up hypnosis after a few sessions because they are disappointed
in their reactions, believing that they are not suitable subjects.
The average person has the idea that he will go through something
different, new and spectacular in the hypnotic state. Often he
equates being hypnotized with being anaesthetized, or being asleep,
or being unconscious. When in hypnosis he finds that his mind
is active: that he can hear every sound in the room; that he can
resist suggestions if he so desires; that his attention keeps
wandering, his thoughts racing around; that he has not fallen
asleep, and that he remembers everything that has happened when
he opens his eyes, he believes himself to have failed. He imagines
then that he is a poor subject, and he is apt to abandon hypnotic
treatment. The experience of being hypnotized is no different
from the experience of relaxing and of starting to fall asleep.
Because this experience is so familiar to you, and because you
may expect something startlingly different in hypnosis, you may
get discouraged when a trance is induced. Remember, you are not
anaesthetized, you are not unconscious, you are not asleep. Your
mind is active, your thoughts are under your control, you perceive
all stimuli, and you are in complete communication with the therapist
The only unique thing you may experience is a feeling of heaviness
in your arms, and tingliness in your hands and fingers. If you
are habitually a deep sleeper, you may doze momentarily. If you
are a light sleeper, you may have a feeling you are completely
HOW DOES HYPNOSIS WORK?
The human mind is extremely suggestible and is being bombarded
constantly with suggestive stimuli from the outside, and suggestive
thoughts and ideas from the inside. A good deal of suffering is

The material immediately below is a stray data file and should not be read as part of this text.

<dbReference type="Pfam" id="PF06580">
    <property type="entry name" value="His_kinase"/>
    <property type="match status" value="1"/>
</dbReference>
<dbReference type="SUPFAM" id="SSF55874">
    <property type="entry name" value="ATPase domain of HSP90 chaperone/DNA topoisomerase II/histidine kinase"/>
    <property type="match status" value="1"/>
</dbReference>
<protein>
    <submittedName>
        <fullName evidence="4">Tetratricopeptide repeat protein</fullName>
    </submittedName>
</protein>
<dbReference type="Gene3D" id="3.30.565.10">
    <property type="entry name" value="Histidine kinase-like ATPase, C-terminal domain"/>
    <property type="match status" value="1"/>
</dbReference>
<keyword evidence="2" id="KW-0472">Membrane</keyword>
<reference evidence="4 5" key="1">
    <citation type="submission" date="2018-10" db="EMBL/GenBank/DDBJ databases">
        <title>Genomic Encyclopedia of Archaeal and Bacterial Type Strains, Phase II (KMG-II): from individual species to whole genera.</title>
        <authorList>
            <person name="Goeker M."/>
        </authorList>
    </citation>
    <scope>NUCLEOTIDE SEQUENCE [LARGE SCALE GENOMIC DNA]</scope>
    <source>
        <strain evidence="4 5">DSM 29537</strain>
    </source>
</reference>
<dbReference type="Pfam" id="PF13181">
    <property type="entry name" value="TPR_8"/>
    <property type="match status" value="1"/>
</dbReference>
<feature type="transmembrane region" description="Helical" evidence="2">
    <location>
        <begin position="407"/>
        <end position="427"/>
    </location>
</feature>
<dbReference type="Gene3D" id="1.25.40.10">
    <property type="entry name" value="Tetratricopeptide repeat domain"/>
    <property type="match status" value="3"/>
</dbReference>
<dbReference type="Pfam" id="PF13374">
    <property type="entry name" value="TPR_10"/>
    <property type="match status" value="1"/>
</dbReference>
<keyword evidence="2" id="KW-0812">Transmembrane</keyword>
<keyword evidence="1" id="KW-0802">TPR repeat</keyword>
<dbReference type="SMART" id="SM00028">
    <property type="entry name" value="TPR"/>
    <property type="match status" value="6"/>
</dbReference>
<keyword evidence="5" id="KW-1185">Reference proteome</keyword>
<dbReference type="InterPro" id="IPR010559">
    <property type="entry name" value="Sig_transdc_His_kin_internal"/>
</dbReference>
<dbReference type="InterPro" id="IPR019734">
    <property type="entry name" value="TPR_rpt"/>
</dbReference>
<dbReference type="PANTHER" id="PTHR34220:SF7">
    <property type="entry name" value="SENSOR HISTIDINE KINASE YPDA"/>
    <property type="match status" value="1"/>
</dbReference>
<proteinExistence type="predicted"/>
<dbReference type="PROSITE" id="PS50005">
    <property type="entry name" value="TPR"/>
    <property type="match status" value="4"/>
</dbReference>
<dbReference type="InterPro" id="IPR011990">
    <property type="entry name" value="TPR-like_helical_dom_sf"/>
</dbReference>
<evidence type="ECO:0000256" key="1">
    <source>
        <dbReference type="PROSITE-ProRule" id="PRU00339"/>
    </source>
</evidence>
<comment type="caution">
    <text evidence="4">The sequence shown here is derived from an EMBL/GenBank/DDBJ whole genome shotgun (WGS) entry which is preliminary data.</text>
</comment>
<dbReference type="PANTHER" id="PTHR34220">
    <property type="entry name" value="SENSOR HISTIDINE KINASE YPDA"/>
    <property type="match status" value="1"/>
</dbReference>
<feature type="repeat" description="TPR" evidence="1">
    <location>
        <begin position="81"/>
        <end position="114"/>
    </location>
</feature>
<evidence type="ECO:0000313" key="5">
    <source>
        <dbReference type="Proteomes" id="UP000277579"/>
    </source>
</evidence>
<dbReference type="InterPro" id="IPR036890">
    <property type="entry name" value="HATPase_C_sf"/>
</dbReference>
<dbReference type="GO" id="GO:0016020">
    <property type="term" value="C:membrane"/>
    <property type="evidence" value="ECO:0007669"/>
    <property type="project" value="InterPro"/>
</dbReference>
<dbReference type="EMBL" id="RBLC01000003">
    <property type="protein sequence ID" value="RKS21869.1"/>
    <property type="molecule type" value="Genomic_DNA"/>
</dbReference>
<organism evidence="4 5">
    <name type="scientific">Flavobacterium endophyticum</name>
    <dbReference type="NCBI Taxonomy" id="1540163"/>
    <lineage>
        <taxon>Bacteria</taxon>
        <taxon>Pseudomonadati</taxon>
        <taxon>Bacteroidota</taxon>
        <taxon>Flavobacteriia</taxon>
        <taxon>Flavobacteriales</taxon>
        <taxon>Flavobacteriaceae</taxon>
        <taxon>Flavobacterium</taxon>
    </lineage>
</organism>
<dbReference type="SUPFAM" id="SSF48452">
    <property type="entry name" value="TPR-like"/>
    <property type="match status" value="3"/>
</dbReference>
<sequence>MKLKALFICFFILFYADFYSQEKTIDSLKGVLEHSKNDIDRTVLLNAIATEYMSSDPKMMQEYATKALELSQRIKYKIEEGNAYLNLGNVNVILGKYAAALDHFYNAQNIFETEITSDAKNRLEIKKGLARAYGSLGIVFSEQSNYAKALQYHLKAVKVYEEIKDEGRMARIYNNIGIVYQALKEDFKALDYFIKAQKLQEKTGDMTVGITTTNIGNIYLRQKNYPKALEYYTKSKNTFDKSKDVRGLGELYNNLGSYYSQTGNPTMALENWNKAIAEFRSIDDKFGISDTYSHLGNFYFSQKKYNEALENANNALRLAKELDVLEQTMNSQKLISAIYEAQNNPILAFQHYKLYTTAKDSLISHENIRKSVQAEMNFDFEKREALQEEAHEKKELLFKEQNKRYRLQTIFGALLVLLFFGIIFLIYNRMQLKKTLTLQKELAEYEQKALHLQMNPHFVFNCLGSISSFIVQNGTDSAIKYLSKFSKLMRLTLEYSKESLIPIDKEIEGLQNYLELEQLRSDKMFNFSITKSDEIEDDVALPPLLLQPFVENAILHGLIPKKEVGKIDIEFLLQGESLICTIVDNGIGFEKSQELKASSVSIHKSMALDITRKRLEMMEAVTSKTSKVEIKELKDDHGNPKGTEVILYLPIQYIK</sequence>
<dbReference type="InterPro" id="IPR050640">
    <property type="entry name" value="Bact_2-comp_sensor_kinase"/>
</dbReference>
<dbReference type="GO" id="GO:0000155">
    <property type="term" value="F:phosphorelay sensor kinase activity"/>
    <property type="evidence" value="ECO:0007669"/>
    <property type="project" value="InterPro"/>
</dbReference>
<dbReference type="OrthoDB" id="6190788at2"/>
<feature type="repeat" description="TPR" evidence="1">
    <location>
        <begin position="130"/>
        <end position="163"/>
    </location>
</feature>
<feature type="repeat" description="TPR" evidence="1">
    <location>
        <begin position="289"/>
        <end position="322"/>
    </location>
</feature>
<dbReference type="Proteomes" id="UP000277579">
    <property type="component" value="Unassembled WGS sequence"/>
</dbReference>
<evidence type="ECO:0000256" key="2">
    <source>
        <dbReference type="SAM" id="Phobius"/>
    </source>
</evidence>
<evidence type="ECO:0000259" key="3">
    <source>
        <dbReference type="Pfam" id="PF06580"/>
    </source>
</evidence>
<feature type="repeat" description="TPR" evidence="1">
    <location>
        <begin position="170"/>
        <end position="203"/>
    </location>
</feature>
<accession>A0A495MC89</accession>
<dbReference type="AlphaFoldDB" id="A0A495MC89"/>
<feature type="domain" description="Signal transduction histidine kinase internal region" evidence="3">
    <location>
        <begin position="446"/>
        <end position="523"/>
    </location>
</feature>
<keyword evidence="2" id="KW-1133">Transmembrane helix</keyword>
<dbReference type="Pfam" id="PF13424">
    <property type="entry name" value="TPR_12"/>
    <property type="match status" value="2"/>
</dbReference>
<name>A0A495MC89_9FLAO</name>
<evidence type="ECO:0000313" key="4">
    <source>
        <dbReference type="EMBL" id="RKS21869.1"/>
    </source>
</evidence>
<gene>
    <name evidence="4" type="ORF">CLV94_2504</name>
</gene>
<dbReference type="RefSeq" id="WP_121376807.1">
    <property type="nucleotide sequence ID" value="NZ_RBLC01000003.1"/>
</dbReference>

the consequence of "negative" thoughts and impulses
invading one's mind from subconscious recesses. Unfortunately,
past experiences, guilt feelings, and repudiated impulses and
desires are incessantly pushing themselves into awareness, directly
or in disguised forms, sabotaging one's happiness, health and
efficiency. By the time one has reached adulthood, he has built
up "negative" modes of thinking, feeling and acting
which persist like bad habits. And like any habits they are hard
hypnosis, we attempt to replace these "negative" attitudes
with "positive" ones. But it takes time to disintegrate
old habit patterns: so do not be discouraged if there is no immediate
effect. If you continue to practice the principles taught you
by your therapist, you will eventually notice change. Even though
there may be no apparent alterations on the surface, a restructuring
is going on underneath. An analogy may make this clear. If you
hold a batch of white blotters above the level of your eyes so
that you see the bottom blotter, and if you dribble drops of ink
onto the top blotter, you will observe nothing different for a
while until sufficient ink has been poured to soak through the
entire thickness. Eventually the ink will come down. During this
period while nothing seemingly was happening, penetrations were
occurring. Had the process been stopped before enough ink had
been poured, we would be tempted to consider the process a failure.
Suggestions in hypnosis are like ink poured on layers of resistance;
one must keep repeating them before they come through to influence
old, destructive patterns.
WHAT ABOUT SELF-HYPNOSIS
"Relaxing exercises", "self-hypnosis" and
"auto-hypnosis" are interchangeable terms for a reinforcing
process that may be valuable in helping your therapist help you.
If this adjunct is necessary, it will be employed. The technique
is simple and safe.